Coming Up In This Column: Monsters vs. Aliens, Grey Gardens, Parks and Recreation, Southland, 30 Rock, Saving Grace, Desperate Housewives, but first...
Fan Mail: In response to Matt Maul's question about The Dirty Dozen, Franko does try to kill Reisman in the book, which Nunnally took over into the script. It would have made the ending a whole lot less conventional, but that's true of Nunnally's script as a whole.
Monsters vs. Aliens (2009. Screenplay by Maya Forbes & Wallace Woldarsky and Rob Letterman and Jonathan Aibel & Glenn Berger, story by Rob Letterman & Conrad Vernon. 94 minutes): List-making, not screenwriting.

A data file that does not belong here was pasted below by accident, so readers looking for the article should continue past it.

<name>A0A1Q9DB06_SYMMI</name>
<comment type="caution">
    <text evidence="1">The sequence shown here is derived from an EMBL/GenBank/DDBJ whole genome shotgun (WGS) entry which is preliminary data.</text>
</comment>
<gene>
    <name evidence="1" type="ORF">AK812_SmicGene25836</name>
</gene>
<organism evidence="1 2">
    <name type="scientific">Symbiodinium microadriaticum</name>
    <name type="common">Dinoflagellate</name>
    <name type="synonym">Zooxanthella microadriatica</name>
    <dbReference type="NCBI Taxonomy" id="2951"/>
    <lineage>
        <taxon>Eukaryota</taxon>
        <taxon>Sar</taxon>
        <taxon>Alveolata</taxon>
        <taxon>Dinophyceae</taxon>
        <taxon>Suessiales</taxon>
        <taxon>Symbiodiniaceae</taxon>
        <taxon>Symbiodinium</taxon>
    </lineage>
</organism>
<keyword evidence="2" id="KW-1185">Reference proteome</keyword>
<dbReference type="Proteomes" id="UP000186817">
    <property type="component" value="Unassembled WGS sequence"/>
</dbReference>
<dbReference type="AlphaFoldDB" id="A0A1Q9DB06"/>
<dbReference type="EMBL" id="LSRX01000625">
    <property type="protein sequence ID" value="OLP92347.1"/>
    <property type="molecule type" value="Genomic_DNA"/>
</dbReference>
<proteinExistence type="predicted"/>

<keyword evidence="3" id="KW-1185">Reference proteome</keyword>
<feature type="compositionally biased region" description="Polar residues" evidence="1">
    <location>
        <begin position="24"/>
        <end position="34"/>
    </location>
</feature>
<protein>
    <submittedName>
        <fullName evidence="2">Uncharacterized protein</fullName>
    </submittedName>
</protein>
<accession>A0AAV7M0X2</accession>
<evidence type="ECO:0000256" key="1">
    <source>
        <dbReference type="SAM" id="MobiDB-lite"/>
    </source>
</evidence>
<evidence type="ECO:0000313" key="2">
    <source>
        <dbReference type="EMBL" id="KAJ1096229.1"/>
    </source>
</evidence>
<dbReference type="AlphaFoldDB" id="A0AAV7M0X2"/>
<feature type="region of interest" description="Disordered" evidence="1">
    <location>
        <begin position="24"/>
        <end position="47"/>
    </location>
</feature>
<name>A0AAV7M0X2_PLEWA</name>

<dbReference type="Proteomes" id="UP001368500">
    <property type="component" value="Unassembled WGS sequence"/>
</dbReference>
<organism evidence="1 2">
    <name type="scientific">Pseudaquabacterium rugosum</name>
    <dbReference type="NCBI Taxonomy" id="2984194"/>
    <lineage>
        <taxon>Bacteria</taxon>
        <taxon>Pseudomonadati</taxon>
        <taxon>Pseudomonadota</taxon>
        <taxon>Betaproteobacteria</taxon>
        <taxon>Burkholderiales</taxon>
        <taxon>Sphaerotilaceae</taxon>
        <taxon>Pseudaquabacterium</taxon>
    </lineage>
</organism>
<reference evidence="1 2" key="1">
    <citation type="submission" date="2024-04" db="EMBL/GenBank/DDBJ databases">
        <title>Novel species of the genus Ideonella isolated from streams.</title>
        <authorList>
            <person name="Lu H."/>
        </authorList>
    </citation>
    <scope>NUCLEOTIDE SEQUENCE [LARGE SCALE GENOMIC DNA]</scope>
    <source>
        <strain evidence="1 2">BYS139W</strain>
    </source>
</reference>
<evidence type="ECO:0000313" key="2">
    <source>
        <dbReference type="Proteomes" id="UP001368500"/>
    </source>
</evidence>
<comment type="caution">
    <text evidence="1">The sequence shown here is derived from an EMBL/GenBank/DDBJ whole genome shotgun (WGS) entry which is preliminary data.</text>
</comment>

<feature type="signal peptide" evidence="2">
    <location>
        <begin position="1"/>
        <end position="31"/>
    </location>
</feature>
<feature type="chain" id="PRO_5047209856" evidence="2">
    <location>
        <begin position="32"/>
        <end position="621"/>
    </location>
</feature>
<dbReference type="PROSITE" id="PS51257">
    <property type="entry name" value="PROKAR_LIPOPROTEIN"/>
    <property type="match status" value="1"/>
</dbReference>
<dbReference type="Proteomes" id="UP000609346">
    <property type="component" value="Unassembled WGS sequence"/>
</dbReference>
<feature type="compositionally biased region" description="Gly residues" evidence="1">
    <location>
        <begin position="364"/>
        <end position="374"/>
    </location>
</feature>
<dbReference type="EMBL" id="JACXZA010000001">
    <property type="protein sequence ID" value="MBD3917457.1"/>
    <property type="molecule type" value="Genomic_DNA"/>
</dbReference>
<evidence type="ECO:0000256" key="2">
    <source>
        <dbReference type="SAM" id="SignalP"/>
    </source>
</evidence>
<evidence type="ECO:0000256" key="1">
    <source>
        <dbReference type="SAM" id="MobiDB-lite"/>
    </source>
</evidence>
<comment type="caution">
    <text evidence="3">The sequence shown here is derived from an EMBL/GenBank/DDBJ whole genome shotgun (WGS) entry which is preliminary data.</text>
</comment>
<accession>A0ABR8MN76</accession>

In the opening scene, a computer geek at an Antarctica tracking station knocks a paddle-ball out into the faces of the audience. Since this is one of Jeffrey Katzenberg's hopes to dominate the world with 3-D movies, I thought it was kind of cutely nostalgic that the opening scene imitated one of the most famous in-your-face moments from House of Wax, one of the best of the 1950s 3-D movies. But then the other references began to pile up: The Day the Earth Stood Still, George Lucas (the movie starts in his home town of Modesto), Attack of the Fifty Foot Woman, War of the Worlds, E.T., Close Encounters of the Third Kind, Mulan, Creature From the Black Lagoon, The Blob, The Three Stooges, Star Wars Episodes II and III, and on and on and on. It was as if the writers felt it was enough just to make the connections, a technique that has thoroughly been discredited by such disastrous move parodies like Date Movie, Meet the Spartans, and Disaster Movie. Just referencing other films without doing anything more simply gets exhausting. Although I should mention that my wife, who has not seen as many science fiction movies as I have—she is a scientist and always objects to the science parts—enjoyed the film more than I did, as did the audience we saw it with.